LCcritic, you say the task remains to define "reliable", but that's not true, because the Wikipedia policy on Reliable Sources already includes the applicable definition of "reliable". Again, reliable sources are defined (for Wikipedia) as "reputable publications in peer-reviewed journals, books published by a known academic publishing house or university press, or divisions of a general publisher which have a good reputation for scholarly publications". As you can see, the criteria don't say anything about relativity or any other specific subject. Wikipedia simply defers to the major academic journals, universities, publishing houses, etc., to judge what is reliable and notable. So your quarrel is really with those institutions, not with Wikipedia. (An editor once claimed the moon is made of green cheese, but all his edits were reverted on the grounds that his sources were not "reliable". He responded that this was an insidious Catch-22: "The reason you people say there are no "reliable sources" for the moon being made of green cheese is because anyone who says the moon is made of green cheese is automatically considered unreliable!")EllisMcgraw (talk) 01:56, 16 April 2014 (UTC)
EllisMcgraw, I honestly challenge your reading comprehension. I said, "Of course the task remains to define "reliable" in a way which is fair to both critics of relativity and "mainstream" defenders. My appeal is to change Wikipedia policy on what "reliable" means as applied to criticisms of relativity, not to re-affirm your by-the-book reiteration that "Wikipedia policy on Reliable Sources already includes the applicable definition of 'reliable'." Of course it does, and that definition excludes all the sources I cited which criticize relativity on the grounds that it denies realism. Relativity has re-invented the definition of realism, which you call "objective realism," usually called "scientific realism" which translates to a frame-of-reference centered definition based on Einstein's philosophy (which I have often repeated) that "reality" varies with all possible frames of reference. So you totally miss the point of this appeal and simply parrot present standard procedure here. No different than our last conversation which I terminated in my talk page section, "Going nowhere... fast." LCcritic (talk) 02:59, 16 April 2014 (UTC)
LCcritic, thanks, that clarifies things quite a bit. Previously you had been asked what specific change to what specific policy you were proposing, and you answered "I don't know what specific policy resulted in the quoted lead statement that no criticism of relativity is accepted by the scientific community" So I explained what the policy was that resulted in that statement. Now you say that you are fully aware of the policy that resulted in that statement, and you simply disagree with the policy and want it to be changed. Okay, so we come back to the question you were asked initially: What specific change to this policy are you proposing? You can't simply say "Change the policy so it allows me to insert material that the present policy doesn't allow". You have to propose a specific policy change. For example, you might propose that Wikipedia articles should treat personal web pages and self-published works on an equal footing with peer-reviewed journals and academic publications, and not reflect the predominant views of the mainstream scientific community. But I don't think any such proposal will find acceptance, since the existing policy of reflecting the mainstream scientific view is one of the cornerstones of the whole Wikipedia project. Please see AndyTheGrump's comments below.EllisMcgraw (talk) 03:39, 16 April 2014 (UTC)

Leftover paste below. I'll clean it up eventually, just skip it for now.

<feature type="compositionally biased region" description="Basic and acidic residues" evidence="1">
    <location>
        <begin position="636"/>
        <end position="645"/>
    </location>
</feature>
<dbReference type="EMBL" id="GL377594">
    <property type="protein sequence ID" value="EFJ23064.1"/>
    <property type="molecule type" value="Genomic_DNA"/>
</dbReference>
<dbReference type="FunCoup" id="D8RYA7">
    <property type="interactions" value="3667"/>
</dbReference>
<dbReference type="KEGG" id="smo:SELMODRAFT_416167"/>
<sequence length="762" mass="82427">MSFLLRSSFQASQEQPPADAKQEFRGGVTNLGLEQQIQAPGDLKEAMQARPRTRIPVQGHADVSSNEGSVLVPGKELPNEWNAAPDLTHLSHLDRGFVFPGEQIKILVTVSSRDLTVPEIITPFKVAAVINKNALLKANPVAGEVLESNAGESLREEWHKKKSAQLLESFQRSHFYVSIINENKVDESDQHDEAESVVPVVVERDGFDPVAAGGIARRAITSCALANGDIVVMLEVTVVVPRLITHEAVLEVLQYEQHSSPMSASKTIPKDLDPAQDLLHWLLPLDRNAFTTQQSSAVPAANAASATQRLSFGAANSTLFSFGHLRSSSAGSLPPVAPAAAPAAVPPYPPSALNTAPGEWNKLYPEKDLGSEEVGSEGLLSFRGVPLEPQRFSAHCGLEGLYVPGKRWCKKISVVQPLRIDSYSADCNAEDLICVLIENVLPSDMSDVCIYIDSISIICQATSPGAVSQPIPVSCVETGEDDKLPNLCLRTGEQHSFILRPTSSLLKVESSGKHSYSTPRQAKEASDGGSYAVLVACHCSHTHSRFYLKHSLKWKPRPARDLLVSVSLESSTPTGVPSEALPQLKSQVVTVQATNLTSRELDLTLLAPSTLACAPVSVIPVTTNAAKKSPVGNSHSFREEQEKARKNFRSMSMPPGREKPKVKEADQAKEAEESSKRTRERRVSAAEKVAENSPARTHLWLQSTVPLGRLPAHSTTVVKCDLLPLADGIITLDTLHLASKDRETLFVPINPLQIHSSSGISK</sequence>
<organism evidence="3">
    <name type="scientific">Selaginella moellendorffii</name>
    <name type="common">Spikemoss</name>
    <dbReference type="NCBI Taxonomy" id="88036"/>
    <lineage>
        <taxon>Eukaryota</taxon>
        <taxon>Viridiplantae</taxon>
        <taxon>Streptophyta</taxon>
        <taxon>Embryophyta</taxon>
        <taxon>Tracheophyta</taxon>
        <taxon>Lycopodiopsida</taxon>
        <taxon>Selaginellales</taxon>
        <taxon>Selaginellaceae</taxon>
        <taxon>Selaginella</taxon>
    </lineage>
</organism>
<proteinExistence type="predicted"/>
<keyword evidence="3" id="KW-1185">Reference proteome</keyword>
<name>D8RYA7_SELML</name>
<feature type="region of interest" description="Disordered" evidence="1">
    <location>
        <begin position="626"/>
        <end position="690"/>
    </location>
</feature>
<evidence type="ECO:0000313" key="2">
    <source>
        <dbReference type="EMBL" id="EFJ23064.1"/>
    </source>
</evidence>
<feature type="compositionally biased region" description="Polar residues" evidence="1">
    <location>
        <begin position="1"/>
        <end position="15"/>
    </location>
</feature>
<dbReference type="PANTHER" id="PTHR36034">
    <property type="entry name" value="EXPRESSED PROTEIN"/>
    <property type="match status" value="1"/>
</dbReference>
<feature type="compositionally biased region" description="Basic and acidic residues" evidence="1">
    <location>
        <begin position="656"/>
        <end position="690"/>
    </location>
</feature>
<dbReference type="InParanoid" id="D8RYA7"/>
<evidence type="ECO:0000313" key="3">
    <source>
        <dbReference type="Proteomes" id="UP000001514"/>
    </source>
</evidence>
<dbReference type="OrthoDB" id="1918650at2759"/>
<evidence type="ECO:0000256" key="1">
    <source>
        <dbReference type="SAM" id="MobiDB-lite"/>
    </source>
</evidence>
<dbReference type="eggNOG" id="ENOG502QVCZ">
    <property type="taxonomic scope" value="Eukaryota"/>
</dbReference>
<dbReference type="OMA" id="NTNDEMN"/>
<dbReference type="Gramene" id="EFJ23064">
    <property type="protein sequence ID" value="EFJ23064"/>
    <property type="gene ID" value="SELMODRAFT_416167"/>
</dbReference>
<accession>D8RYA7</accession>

Wikipedia is under no obligation to be 'fair' to anyone. We reflect the scientific consensus, and will continue to do so. This is not open to negotiation, regardless of how many times you waffle on about 'realism', 'frames of reference' and whatever other bees you have in your bonnet. To put it bluntly, we don't care whether you consider the scientific consensus to be wrong, our policy to be unfair, or Einstein's philosophy to be inconsistent with whatever version of reality it is you consider to be real. The only 'frame of reference' that matters as far as Wikipedia content is concerned is that provided by our rules, guidelines, and practices - and we aren't going to start writing exceptions into policy just because you don't like it. I suggest that rather than wasting your time and everyone else's by engaging in this self-evidently futile attempt to adapt Wikipedia to your own personal whim, you accept that it isn't going to change, and take your campaign against whatever it is you are campaigning against elsewhere. If you carry on as you are, you can be assured that our patience will run out - possibly quite soon - and at that point, you will be obliged to do so, whether you like it or not. AndyTheGrump (talk) 03:26, 16 April 2014 (UTC)

Editors, I have heard from the usual defenders of the realm against criticism of relativity by realists such as those I have cited in the "Published criticisms of relativity" section on my talk page. These realists all agree (unlike Einstein) that 'the real world' exists with all its intrinsic properties, dimensions, etc. independent of whatever frame of reference from which it might be measured. Are there any editors here who have read the above cited references and do not dismiss them all as "fringe," making all criticism from realism* unacceptable to the "scientific community" as the lead dismissal does ? *Note: Not my "personal whim," or point of view as accused. Realism (see definitions) is presently not allowed to criticize relativity in Wikipedia. LCcritic (talk) 19:06, 16 April 2014 (UTC)